Your first option for getting some extra disk space for SQL Server is to simply use NTFS compression. You can only do this with secondary files and they have to be read only files. This is definitely going to limit the circumstances in which you can use it; but if it does work for you, it is pretty easy to enable.
Pick the Properties of that file, hit Advanced, and select Compress contents to save disk space. Now, this is going to incur a little bit of a performance hit. You see, SQL Server is going to request the data from Windows. Windows is going to read the compressed data from disk, decompress it in memory and hand the decompressed information off to SQL Server. You certainly want to test this before you commit to it, but if you do have databases that have historical information in them or something like that, and you can move that information to a secondary file, then that becomes an option.
Of course, you get a little bit more flexibility in SQL Server itself, because the Enterprise edition supports Database Compression built right into the product.
To do this, we are going to select Storage, Manage Compression, and we will get into the Data Compression Wizard. In this case, I am going to start by selecting Row level compression, which is the lesser of the two compression techniques. But, lesser does not always mean it is going to be less effective. It does create less of a performance hit, and it works mainly by kind of modifying the actual data type used to store your data. I will hit Calculate here and you can see that my current table takes up 761 MB and with Row Level compression I can get it down to 11. That is a massive, massive benefit for 97 thousand rows.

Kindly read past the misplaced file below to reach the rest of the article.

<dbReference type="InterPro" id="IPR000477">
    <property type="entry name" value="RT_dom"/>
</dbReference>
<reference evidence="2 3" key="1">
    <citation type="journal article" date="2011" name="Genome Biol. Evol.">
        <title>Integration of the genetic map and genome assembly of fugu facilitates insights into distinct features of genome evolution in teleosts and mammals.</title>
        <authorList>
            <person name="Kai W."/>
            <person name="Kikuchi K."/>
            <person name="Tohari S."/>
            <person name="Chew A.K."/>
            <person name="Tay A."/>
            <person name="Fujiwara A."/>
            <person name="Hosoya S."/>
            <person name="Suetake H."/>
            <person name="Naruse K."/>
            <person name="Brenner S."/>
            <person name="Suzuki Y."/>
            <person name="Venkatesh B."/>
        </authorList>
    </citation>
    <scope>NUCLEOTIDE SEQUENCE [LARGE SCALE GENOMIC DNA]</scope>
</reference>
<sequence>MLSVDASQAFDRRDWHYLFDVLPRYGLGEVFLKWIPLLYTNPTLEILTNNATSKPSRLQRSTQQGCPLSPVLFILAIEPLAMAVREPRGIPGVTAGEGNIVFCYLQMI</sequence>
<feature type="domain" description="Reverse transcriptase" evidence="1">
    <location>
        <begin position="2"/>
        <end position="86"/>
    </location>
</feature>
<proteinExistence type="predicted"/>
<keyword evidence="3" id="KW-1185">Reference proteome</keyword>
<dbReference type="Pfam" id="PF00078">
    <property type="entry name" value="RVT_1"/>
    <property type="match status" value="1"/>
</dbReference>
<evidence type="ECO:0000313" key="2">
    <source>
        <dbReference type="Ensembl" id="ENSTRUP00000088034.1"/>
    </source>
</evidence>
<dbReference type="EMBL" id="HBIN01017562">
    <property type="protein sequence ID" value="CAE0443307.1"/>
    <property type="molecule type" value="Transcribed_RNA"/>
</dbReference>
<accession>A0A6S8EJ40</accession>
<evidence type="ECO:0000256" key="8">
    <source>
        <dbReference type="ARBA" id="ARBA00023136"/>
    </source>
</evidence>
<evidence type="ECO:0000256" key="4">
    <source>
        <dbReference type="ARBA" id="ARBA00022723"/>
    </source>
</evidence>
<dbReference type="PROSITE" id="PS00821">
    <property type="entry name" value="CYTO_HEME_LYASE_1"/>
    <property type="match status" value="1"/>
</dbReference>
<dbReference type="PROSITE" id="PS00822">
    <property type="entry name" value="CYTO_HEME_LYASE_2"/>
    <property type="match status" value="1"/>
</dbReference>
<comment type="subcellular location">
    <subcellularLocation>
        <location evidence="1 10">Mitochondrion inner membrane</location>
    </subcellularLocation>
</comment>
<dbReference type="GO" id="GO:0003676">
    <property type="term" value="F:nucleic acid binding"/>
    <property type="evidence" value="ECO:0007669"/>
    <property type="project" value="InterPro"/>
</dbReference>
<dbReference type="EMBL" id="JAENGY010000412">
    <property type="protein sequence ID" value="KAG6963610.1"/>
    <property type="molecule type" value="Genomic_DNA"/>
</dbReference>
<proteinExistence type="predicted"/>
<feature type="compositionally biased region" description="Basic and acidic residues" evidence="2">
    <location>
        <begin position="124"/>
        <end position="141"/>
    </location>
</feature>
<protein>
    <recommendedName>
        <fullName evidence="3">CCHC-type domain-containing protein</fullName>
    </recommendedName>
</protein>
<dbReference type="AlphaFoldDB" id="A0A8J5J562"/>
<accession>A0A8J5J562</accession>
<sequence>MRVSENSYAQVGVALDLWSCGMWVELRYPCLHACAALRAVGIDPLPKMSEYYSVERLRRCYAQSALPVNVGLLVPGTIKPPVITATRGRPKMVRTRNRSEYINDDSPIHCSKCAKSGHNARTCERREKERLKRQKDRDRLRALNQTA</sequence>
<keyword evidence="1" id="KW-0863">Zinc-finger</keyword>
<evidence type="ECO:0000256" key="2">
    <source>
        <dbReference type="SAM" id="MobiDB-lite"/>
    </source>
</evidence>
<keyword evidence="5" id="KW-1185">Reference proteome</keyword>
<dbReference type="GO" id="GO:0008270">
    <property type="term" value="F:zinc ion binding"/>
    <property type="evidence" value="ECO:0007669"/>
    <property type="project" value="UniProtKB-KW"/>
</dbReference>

Selecting Page level compression shows that I really would not save that much more, although Page Level Compression does have a higher impact on your CPU. Compression is defiantly not something you want to turn on a day to day server that is already experiencing some CPU related performance issues. If you have a little bit of extra CPU that you can dedicate to compression, than it is a good way to save some disk space. Page level compression does save you more space but depending on the actual form of your data on disk it might not save you a lot more space than the less performance intensive Row level compression. It can take a while to apply this type of compression, you can certainly schedule that to run later, do it during an off hours maintenance window or something like that.
Now, another thing that can take up a lot of space with SQL Server databases, are of course, those wonderful backup files and you do have some ability to do Compression right with in SQL Server itself. Select the Database, tell it to run a Backup and you do have some Compression options, over on the Options tab. You can certainly save a lot of disk space that way and, honestly, if you’ve just got maybe a tape drive hooked up to SQL Server and you back right up to that, then that is a pretty good option.
I think you will find though, if you hop on a search engine, punch in “SQL Back Up Compression”, you will find that the third party independent software vender space has a lot more ideas for improving your disk space utilization when it comes to your SQL Backups, sometimes by as much as 90% using a combination of pretty powerful Compression algorithms, but also other techniques like de-duplication. In fact, if you find yourself using disk to disk type backups or any of a number of more-modern styles of backup to SQL Server you can really save a ton of space.